“School choice” is the term used for options that allow families to choose where they send their children to school in addition to their neighborhood school. These options range from charter and magnet schools to voucher programs that provide funding to pay for private schools and even homeschooling. School choice is a topic of debate for state legislatures and education policymakers, and it can be a hot topic among educators and families. Chances are, you have school choice options in your state and district as well. So what is school choice? And what are the pros and cons?
What is the history of school choice?
School choice is not new. It has been in the education debate for decades, and since it was first proposed, school choice has steadily expanded. In 1955, economist Milton Friedman suggested that letting parents use public school funds through school vouchers to choose their child’s school from among various options (public, private, religious) would improve public schools overall.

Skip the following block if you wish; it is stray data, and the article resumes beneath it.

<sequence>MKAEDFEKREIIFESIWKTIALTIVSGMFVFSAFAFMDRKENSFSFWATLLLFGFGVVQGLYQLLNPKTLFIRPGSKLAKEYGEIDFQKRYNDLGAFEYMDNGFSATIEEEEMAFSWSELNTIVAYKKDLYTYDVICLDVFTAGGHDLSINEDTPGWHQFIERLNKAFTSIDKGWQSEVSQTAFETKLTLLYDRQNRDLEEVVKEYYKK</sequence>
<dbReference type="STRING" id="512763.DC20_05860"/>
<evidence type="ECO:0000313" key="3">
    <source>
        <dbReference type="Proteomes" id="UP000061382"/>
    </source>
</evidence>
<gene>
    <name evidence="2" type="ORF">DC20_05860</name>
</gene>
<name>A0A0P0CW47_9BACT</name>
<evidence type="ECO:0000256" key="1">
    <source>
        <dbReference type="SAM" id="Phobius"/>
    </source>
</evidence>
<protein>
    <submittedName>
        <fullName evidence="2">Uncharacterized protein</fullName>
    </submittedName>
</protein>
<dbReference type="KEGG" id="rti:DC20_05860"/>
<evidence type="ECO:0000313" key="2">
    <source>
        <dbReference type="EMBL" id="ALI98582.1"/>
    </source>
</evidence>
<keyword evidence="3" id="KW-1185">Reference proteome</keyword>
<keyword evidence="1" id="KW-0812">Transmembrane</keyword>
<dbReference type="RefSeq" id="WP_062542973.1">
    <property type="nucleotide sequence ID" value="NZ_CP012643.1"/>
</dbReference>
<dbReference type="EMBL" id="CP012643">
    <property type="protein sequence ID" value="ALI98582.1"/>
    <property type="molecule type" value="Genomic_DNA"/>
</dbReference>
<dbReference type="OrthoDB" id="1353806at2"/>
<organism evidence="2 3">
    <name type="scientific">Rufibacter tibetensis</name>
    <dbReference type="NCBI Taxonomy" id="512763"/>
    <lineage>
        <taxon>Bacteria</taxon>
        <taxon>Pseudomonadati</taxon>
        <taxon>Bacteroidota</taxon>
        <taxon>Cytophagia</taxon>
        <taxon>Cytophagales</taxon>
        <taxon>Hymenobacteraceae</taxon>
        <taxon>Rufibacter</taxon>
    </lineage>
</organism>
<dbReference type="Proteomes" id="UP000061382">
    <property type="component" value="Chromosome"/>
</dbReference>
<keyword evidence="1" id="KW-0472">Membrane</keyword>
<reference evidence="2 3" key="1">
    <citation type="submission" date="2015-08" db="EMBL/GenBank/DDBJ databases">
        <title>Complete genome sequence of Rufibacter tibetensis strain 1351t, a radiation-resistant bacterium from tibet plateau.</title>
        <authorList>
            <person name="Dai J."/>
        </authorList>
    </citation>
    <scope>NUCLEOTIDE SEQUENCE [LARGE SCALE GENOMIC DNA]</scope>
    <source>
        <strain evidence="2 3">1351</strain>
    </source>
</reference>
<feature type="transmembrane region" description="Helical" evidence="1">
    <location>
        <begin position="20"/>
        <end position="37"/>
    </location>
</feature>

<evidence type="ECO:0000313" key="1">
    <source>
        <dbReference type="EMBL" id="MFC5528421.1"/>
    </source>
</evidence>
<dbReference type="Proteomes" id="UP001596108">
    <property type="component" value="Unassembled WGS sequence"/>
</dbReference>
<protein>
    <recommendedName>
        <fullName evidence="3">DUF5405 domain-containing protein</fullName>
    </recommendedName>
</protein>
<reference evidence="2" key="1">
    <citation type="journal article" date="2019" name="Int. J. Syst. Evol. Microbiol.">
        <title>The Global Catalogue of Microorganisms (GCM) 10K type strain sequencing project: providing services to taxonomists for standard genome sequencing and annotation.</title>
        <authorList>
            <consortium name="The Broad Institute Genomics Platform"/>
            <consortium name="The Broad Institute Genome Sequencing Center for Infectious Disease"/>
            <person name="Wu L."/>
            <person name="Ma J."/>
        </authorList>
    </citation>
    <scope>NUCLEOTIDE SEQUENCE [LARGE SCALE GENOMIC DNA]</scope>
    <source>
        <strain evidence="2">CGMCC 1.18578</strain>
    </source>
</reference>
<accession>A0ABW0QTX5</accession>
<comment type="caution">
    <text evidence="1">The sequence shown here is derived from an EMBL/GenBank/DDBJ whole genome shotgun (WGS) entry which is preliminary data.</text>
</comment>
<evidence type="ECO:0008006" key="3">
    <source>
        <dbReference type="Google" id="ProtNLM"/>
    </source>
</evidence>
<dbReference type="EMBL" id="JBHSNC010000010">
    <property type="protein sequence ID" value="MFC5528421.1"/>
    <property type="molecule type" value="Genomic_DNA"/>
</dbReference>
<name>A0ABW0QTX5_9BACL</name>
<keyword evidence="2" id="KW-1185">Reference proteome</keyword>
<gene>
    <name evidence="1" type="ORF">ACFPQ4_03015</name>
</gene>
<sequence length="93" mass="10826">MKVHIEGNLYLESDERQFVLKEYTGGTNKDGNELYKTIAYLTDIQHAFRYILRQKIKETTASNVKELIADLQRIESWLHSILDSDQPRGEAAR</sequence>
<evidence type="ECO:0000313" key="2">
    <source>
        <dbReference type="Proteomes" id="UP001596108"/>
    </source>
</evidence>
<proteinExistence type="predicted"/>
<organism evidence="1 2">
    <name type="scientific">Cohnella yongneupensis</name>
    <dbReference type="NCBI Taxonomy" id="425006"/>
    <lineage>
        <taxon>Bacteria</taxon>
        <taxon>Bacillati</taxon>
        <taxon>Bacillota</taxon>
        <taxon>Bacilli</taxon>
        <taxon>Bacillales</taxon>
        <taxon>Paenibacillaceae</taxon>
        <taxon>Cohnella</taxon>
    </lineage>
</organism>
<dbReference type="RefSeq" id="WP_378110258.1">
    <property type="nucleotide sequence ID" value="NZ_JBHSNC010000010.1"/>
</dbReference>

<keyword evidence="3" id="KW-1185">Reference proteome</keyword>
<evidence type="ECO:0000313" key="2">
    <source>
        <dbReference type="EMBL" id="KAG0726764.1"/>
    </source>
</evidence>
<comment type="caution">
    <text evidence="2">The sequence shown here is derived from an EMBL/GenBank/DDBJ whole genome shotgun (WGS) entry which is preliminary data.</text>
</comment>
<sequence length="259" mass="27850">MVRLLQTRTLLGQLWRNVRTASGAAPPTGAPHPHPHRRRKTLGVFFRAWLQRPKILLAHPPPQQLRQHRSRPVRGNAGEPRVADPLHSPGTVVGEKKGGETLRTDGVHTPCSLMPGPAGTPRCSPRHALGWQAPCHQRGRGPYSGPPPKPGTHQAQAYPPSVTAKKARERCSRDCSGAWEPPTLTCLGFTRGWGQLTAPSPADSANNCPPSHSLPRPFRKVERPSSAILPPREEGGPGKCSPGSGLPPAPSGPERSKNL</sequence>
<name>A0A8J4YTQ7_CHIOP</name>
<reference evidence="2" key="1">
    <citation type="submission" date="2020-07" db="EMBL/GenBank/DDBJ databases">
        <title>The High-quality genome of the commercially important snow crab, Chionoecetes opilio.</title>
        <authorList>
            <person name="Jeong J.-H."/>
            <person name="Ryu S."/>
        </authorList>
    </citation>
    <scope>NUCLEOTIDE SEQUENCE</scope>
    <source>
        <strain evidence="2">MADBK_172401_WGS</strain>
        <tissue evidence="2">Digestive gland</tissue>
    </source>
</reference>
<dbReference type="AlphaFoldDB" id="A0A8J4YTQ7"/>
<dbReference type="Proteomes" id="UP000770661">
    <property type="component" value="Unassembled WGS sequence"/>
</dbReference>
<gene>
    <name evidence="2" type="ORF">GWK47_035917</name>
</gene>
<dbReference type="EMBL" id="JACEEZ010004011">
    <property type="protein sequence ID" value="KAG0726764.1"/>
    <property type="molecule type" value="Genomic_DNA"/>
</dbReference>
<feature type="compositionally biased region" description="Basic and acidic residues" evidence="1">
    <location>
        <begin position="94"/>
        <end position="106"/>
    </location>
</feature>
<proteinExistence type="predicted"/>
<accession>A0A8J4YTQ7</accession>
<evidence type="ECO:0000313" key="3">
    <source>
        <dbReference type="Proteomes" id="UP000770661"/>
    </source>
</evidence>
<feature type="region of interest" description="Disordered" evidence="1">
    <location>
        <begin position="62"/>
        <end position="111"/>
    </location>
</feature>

At times, school choice policies were used to propagate segregation. In 1956, Virginia’s Stanley Plan used vouchers to finance segregated private schools. Other states followed suit until the practice was disallowed by Griffin v. County School Board of Prince Edward County in 1964.
In the 1990s, new options were created, including a school voucher program in Milwaukee in 1990, the first charter school in Minnesota in 1992, and California’s District of Choice program that started in 1993.
In 2002, the Supreme Court decided that school vouchers can be used to pay for education in any school of a parent’s choosing. By 2009, school choice was a partisan issue with Republican support. The Obama administration, though Democratic, provided funding to states and districts to increase the number of charter schools, an initiative Republicans continued. In 2011, Republican governors in 12 states expanded school choice.